Eric
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Post by cajuneric » Mon Mar 19, 2018 04:21

Redzed

I was looking where I got that initial info on rehydrating the starter for an hour (although I have been know to just wing it) my notes pointed to a thread on this site that asked about when to add starter culture (microbiology of meats). CW offered some advice on rehydrating to accommodate for "lag time". Check it out. Have you changed the way you rehydrate? This thread was from 5 years ago. Not sure if that matters much... I only want to have an awesome product with a minimum risk factor. Point me in the right direction captain!!!

Eric



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Microbiology of meat and products - when to add meat cultures
ursula - Mon May 06, 2013 18:00
Post subject: when to add meat cultures
Hi all,
I've searched the site high and low, but can't find the answer to my question, which is: I've been researching fermented sausages for a few days, but I'm getting conflicting information about when to add the starter cultures. Some recipes say to add them with the salt, cures and spices, others to add the cultures first, then everything else before stuffing, yet others the spices, cure and salt first, then the culture.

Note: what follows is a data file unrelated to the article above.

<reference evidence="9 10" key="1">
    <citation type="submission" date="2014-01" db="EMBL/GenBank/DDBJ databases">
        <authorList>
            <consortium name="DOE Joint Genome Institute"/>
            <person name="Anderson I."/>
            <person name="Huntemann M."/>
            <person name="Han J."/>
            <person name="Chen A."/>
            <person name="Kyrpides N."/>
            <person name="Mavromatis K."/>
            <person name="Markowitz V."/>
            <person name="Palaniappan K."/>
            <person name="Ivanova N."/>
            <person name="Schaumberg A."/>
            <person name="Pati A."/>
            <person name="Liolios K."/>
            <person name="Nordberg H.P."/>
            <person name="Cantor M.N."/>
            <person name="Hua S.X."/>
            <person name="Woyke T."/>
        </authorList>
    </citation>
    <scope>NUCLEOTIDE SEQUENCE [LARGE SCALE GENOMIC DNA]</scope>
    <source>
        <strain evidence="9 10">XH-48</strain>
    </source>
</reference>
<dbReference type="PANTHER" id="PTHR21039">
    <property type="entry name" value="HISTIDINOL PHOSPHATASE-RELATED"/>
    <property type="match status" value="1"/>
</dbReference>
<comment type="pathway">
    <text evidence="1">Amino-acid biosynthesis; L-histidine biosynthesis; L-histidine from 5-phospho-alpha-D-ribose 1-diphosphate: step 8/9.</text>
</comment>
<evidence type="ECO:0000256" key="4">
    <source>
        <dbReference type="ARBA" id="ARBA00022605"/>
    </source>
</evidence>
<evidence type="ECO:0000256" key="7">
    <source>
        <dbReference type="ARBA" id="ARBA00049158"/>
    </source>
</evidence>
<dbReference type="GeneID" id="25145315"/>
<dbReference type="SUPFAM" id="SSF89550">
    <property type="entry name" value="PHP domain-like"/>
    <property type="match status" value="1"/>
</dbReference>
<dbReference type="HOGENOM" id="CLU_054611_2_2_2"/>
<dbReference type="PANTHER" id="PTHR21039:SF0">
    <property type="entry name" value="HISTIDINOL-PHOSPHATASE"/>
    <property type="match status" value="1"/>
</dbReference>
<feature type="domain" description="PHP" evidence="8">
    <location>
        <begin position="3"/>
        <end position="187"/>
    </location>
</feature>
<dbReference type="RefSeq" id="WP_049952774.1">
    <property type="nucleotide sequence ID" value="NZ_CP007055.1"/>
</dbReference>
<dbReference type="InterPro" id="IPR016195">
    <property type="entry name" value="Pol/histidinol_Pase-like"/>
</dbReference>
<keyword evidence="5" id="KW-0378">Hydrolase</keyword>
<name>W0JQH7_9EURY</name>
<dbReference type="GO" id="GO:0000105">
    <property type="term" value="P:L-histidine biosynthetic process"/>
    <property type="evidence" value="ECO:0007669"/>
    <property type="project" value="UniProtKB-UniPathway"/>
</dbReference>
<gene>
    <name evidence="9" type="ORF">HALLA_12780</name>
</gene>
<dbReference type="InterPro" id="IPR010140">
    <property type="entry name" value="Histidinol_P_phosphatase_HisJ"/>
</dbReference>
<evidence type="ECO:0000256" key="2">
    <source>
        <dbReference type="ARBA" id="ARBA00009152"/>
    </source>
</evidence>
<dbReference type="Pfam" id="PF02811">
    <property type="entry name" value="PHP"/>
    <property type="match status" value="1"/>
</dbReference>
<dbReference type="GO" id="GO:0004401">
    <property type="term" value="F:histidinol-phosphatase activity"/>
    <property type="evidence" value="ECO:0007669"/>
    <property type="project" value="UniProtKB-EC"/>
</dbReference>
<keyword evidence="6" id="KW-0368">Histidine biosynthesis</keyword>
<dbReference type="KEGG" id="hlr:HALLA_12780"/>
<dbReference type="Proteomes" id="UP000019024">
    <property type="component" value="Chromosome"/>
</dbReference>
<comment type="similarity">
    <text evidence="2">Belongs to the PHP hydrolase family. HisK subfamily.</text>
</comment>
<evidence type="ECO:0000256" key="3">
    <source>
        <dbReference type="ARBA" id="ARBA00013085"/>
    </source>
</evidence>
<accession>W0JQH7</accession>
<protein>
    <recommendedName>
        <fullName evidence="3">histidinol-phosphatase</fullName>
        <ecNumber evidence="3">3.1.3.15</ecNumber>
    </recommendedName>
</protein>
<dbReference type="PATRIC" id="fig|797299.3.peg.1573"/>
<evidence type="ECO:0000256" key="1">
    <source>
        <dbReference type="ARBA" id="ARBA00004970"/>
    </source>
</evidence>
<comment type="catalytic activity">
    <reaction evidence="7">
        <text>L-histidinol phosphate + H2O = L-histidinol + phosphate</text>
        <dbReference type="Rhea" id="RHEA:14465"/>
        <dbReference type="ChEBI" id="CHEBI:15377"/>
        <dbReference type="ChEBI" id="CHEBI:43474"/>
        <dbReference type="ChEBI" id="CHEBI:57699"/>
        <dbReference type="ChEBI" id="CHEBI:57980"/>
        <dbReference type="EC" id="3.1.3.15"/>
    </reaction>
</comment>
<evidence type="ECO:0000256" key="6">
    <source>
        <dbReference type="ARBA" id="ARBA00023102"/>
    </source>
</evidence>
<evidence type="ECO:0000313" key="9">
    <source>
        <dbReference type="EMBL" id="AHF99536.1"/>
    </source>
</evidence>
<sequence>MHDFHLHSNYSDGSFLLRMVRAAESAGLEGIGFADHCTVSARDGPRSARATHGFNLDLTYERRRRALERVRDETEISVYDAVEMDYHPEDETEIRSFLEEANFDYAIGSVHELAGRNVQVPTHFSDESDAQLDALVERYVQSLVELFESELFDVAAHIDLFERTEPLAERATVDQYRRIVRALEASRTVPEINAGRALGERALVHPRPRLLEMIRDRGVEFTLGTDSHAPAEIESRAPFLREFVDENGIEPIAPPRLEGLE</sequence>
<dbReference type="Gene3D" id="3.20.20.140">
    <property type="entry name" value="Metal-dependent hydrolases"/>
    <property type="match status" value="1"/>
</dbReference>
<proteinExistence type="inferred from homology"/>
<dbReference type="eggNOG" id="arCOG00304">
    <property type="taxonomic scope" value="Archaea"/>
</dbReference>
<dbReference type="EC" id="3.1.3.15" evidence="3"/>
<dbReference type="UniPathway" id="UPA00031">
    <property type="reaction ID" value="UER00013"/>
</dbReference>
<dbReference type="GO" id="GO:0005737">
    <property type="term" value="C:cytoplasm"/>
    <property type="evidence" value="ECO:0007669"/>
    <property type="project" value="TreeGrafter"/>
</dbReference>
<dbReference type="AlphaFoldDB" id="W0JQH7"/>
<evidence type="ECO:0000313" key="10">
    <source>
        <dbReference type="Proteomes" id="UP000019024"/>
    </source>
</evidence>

Is this important or are they all ways to the same goal?
I'm off to make my first teewurst, inspired by Rudy, and will follow the recipe he posted.
Warm regards Ursula

redzed - Mon May 06, 2013 19:34
Because the starter culture is always dissolved in a bit of distilled water (I usually also add a pinch of dextrose to it, an let it stand for a couple a of hours), I add it during the final mix, often with other liquid. So if you are adding the spices after the last grind and then stuffing and immediately fermenting, then you can add the culture at the same time. But if you are seasoning and then refrigerating the farce for a period of time, wait until you stuff.

Chuckwagon - Mon Jul 15, 2013 23:47
This "wake-up" period (when the bacteria thaw and become active), is also part of what is called the "lag phase". To bolster the beneficial bacteria, a pinch of dextrose is always a good idea. It`s best to allow it to develop a little before coming in contact with salt. A couple of hours is usually an ideal lag phase.

Best Wishes,
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Post by redzed » Mon Mar 19, 2018 06:31

Good point Eric. It's been a while and I think we all learned a lot more since then. And the thing is that the more you learn about this craft you realize how little you know. I read about being cautious regarding the length of time you keep the bacteria in the water in an article in Science Direct, but did not make any notes and will have to search for it. It appears that the primary reason that we mix the culture with water and then add to the batter is to expedite its distribution. No "lag phase" is necessary. Here are a couple of exerpts by Gerhard Feiner from his professional book Salami - Practical Science and Processing Technology